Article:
Back in 2013, I had a spiritual awakening of sorts. Being an atheist at that time made it an odd experience. My mind was a bit flustered, but by no means was I a threat to myself or others. Even so, my mother grew concerned at my newfound beliefs and asked me to get an evaluation. I went voluntarily and I was questioned by the attending physician. To be clear, I knew nothing about the Bible or religion at all at this time. I said I was God’s child, and then he asked if I was saying I was Jesus. I shrugged and said, “I guess?” He then proceeded to drug me, and I then woke up in a psych ward. How I found myself in this situation even though I didn’t express suicidal or homicidal tendencies still confuses me to this day.
I was then sent to a CSU (an involuntary psych hold) in Rome, Georgia, where I was then medicated for Bipolar Disorder Type 1. They gave me Latuda and lithium. I was there for six days, and the meds made me progressively worse than I was before. My delusions began to grow, as did insomnia and hostility. I left against medical advice and, after one day of being out, I was arrested for aggravated assault and armed robbery.
That morning, on June 1, 2013, I awoke and took my prescribed meds. Unfortunately, I took more than I was supposed to, and as a result, I ended up stripping down to my boxers and arming myself with a knife because I was under the impression the world was coming to an end and I was the Grim Reaper. I remember being terrified and had little control of my actions but still retained somewhat of rational thought. I ended up running out of cigarettes and needed a ride to the store. So I walked down the street and approached my neighbor, whom I’d never met before, and unsheathed the hunting knife from my boxer’s waistband. I was terrified, but I couldn’t stop. I approached from behind and I stated, “It’s either your truck or your life.” He turned around, saw me, and agreed to give me his truck. Seeing he wasn’t a threat, I sheathed my blade and asked for a ride to the store instead. He said the keys were inside. I then asked him to go get them. He then retreated into his home, locked the door, loaded a gun, and called the police.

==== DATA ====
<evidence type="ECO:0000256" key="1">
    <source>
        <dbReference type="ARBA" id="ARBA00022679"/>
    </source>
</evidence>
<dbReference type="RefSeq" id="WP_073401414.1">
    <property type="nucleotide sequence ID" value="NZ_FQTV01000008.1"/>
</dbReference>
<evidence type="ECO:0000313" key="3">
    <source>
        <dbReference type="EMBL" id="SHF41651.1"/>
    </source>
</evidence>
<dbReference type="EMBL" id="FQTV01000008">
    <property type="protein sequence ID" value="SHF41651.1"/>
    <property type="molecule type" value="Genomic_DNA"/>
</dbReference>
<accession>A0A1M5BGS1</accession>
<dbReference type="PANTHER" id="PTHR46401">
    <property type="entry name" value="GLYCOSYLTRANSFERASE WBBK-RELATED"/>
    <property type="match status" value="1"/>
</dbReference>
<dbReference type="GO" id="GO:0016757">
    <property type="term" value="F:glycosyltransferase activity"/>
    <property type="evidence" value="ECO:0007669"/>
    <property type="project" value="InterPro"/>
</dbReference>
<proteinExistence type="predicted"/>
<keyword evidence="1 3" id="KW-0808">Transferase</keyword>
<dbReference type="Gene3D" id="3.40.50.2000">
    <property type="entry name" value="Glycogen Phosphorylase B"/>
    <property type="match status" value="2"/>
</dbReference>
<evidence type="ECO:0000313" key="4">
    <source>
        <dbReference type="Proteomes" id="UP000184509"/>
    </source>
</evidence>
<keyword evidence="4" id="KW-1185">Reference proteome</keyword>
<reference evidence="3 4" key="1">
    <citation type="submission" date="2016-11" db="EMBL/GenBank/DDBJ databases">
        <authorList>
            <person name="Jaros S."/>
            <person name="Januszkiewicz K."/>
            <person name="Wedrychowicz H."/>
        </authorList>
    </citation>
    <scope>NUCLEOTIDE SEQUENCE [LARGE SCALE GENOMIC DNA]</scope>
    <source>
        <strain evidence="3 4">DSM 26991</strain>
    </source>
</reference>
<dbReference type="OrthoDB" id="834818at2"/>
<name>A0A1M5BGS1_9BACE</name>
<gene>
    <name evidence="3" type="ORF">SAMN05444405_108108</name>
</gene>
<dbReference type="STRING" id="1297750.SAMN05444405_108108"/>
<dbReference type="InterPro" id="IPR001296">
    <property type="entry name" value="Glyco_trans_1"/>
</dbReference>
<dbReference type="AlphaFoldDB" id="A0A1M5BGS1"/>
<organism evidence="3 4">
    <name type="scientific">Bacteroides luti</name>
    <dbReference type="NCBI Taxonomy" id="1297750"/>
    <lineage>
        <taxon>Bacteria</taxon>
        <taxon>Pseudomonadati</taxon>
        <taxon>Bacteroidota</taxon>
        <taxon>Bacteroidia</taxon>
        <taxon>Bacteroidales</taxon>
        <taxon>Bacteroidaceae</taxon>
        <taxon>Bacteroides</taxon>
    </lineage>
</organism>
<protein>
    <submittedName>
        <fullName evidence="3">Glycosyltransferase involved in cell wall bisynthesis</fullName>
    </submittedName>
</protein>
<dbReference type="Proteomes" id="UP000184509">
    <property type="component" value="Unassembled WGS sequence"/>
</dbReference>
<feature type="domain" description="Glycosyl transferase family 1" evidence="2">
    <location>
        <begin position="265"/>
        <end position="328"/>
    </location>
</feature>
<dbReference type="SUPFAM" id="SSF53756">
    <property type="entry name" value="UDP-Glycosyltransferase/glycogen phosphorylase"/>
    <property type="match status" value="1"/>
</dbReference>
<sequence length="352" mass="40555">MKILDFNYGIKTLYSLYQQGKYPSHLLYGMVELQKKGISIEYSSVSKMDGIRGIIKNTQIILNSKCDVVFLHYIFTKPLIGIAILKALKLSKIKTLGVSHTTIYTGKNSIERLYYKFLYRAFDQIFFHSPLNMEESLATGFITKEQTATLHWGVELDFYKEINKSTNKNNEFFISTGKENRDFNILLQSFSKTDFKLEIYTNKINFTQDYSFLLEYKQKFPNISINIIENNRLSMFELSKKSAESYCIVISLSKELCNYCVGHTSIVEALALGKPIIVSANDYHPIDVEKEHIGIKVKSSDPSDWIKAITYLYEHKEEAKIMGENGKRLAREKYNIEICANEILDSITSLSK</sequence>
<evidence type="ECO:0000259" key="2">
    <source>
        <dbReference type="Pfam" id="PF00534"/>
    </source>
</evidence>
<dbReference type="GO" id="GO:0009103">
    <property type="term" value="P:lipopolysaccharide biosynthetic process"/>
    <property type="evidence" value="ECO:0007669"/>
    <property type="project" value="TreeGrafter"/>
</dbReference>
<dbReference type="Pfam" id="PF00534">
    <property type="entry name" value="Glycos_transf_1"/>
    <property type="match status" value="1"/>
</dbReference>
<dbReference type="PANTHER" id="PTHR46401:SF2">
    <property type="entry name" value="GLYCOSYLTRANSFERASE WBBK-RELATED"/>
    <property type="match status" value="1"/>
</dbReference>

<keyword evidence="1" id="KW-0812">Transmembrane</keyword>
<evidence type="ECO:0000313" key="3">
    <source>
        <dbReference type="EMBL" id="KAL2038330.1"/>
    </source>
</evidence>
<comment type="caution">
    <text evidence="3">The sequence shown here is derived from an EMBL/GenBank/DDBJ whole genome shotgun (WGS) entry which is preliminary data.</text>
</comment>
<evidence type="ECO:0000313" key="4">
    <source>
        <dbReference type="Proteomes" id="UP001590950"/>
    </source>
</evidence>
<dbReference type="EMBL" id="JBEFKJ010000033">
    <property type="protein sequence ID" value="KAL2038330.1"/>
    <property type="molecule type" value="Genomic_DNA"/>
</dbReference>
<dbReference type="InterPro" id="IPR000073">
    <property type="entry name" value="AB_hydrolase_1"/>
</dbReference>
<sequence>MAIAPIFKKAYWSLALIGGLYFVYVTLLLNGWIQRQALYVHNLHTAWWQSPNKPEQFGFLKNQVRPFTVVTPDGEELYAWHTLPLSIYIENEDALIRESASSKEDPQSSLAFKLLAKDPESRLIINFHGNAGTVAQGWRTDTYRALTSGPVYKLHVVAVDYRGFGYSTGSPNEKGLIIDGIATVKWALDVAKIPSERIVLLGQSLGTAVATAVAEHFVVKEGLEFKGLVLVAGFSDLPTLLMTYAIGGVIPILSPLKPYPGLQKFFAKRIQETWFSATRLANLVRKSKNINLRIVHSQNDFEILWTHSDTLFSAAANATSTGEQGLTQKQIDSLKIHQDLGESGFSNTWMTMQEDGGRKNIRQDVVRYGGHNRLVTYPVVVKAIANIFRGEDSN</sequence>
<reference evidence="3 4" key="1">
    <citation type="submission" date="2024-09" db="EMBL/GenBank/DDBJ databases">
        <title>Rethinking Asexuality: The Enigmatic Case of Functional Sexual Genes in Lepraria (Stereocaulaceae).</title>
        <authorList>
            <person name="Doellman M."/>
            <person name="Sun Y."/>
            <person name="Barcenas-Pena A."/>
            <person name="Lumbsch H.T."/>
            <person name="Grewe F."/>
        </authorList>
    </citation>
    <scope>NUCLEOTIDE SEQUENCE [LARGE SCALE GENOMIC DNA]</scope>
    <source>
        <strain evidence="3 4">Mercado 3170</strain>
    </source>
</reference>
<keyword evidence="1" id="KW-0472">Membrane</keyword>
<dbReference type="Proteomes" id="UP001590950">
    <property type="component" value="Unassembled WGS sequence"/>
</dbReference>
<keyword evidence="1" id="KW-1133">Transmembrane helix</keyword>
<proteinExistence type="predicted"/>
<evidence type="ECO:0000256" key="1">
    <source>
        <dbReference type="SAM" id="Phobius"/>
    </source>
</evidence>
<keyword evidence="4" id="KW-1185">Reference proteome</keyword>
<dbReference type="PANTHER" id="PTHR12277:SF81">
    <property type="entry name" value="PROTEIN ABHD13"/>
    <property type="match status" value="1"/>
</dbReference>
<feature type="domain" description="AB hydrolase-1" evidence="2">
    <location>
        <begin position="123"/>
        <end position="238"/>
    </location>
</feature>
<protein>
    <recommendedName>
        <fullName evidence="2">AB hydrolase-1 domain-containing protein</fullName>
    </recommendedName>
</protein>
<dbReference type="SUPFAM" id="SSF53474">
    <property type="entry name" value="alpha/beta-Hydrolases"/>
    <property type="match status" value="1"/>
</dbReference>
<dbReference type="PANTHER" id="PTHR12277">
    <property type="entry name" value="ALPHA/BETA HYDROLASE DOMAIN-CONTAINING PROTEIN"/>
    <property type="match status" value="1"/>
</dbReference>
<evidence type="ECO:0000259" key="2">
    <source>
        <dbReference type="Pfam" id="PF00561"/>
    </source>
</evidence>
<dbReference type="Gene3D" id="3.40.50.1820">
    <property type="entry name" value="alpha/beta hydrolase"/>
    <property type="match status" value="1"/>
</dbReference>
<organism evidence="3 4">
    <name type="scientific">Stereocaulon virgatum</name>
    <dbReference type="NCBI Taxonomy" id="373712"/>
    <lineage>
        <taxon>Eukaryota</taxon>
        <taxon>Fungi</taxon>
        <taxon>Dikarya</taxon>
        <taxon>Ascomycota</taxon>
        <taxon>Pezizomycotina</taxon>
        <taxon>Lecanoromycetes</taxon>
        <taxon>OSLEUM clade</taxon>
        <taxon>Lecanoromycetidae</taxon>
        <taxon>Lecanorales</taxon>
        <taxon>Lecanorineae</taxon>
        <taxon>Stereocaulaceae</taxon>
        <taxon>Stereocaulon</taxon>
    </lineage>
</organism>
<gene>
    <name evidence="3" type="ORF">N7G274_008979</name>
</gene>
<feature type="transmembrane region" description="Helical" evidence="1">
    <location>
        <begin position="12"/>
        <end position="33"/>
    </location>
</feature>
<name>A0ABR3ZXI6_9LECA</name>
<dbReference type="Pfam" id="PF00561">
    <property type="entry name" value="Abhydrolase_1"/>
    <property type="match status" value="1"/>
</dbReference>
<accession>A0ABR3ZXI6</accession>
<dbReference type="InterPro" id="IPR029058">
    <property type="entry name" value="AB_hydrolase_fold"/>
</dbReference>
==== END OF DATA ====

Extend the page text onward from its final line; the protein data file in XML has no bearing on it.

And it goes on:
Oblivious to my actions, I then proceeded to play basketball in this man’s driveway. Eventually, he came back out and handed me a dip pouch and we spoke. I can’t remember about what, but a little time passed before police arrived, guns drawn, and aimed them at me. I complied with their commands, thankfully, and was detained.
I was then escorted to Forsyth County Jail and thrown naked into the “turtle suit room,” a very, very cold room with no blankets available and where your only clothes are a green, padded sleeveless gown they make you wear. I’m sure that that room violates the 8th Amendment to the Constitution to the fullest extent. I then spent the next seven months freaking out because I was facing such hefty charges, despite that I’d never had a history of violence or crime. My lawyer suggested the “not guilty by reason of insanity” (NGRI) plea. I didn’t know what it was in-depth, but all I heard that day was that I could go home. On my hearing date, I was found NGRI within 10 minutes and was sentenced to a 30-day evaluation at a psychiatric facility. If I were found not to be a danger to myself or others, I could return home. I cannot express enough the relief I felt at that moment. The crisis had been averted, and my life could return to normal… oh, how far from the truth that idea was. This was simply the beginning of a long journey through hell.